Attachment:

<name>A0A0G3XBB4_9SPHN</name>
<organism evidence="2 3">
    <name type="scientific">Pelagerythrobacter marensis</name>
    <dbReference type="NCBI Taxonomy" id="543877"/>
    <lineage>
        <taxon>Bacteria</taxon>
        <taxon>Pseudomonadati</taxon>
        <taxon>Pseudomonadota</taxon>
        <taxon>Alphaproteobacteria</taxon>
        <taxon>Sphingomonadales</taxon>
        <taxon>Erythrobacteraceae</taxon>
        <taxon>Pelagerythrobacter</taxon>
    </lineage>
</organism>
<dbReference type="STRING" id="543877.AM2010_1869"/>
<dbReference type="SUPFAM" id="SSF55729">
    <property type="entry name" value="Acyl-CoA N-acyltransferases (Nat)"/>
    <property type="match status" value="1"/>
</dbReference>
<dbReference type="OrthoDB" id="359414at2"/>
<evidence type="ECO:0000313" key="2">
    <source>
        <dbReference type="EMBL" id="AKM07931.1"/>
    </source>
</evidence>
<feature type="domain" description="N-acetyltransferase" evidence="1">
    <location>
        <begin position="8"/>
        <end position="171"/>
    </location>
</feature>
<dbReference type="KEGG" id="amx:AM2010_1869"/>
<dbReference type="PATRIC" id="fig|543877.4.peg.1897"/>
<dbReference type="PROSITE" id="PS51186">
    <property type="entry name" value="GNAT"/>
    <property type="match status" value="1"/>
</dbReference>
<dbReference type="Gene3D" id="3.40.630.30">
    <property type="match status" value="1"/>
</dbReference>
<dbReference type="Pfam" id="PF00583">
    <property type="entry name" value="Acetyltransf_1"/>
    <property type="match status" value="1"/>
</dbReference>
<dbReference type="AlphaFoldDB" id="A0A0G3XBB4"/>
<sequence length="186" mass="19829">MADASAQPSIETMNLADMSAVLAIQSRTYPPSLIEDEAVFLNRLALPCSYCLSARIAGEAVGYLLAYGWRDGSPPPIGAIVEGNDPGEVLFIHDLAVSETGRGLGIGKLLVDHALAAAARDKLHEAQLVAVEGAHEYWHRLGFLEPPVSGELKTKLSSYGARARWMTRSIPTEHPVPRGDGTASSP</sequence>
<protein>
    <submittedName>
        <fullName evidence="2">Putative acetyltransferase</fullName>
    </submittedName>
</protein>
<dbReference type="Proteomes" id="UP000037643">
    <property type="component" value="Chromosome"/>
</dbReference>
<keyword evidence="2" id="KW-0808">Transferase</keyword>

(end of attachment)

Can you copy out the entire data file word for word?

<name>A0A0G3XBB4_9SPHN</name>
<organism evidence="2 3">
    <name type="scientific">Pelagerythrobacter marensis</name>
    <dbReference type="NCBI Taxonomy" id="543877"/>
    <lineage>
        <taxon>Bacteria</taxon>
        <taxon>Pseudomonadati</taxon>
        <taxon>Pseudomonadota</taxon>
        <taxon>Alphaproteobacteria</taxon>
        <taxon>Sphingomonadales</taxon>
        <taxon>Erythrobacteraceae</taxon>
        <taxon>Pelagerythrobacter</taxon>
    </lineage>
</organism>
<dbReference type="STRING" id="543877.AM2010_1869"/>
<dbReference type="SUPFAM" id="SSF55729">
    <property type="entry name" value="Acyl-CoA N-acyltransferases (Nat)"/>
    <property type="match status" value="1"/>
</dbReference>
<dbReference type="OrthoDB" id="359414at2"/>
<evidence type="ECO:0000313" key="2">
    <source>
        <dbReference type="EMBL" id="AKM07931.1"/>
    </source>
</evidence>
<feature type="domain" description="N-acetyltransferase" evidence="1">
    <location>
        <begin position="8"/>
        <end position="171"/>
    </location>
</feature>
<dbReference type="KEGG" id="amx:AM2010_1869"/>
<dbReference type="PATRIC" id="fig|543877.4.peg.1897"/>
<dbReference type="PROSITE" id="PS51186">
    <property type="entry name" value="GNAT"/>
    <property type="match status" value="1"/>
</dbReference>
<dbReference type="Gene3D" id="3.40.630.30">
    <property type="match status" value="1"/>
</dbReference>
<dbReference type="Pfam" id="PF00583">
    <property type="entry name" value="Acetyltransf_1"/>
    <property type="match status" value="1"/>
</dbReference>
<dbReference type="AlphaFoldDB" id="A0A0G3XBB4"/>
<sequence length="186" mass="19829">MADASAQPSIETMNLADMSAVLAIQSRTYPPSLIEDEAVFLNRLALPCSYCLSARIAGEAVGYLLAYGWRDGSPPPIGAIVEGNDPGEVLFIHDLAVSETGRGLGIGKLLVDHALAAAARDKLHEAQLVAVEGAHEYWHRLGFLEPPVSGELKTKLSSYGARARWMTRSIPTEHPVPRGDGTASSP</sequence>
<protein>
    <submittedName>
        <fullName evidence="2">Putative acetyltransferase</fullName>
    </submittedName>
</protein>
<dbReference type="Proteomes" id="UP000037643">
    <property type="component" value="Chromosome"/>
</dbReference>
<keyword evidence="2" id="KW-0808">Transferase</keyword>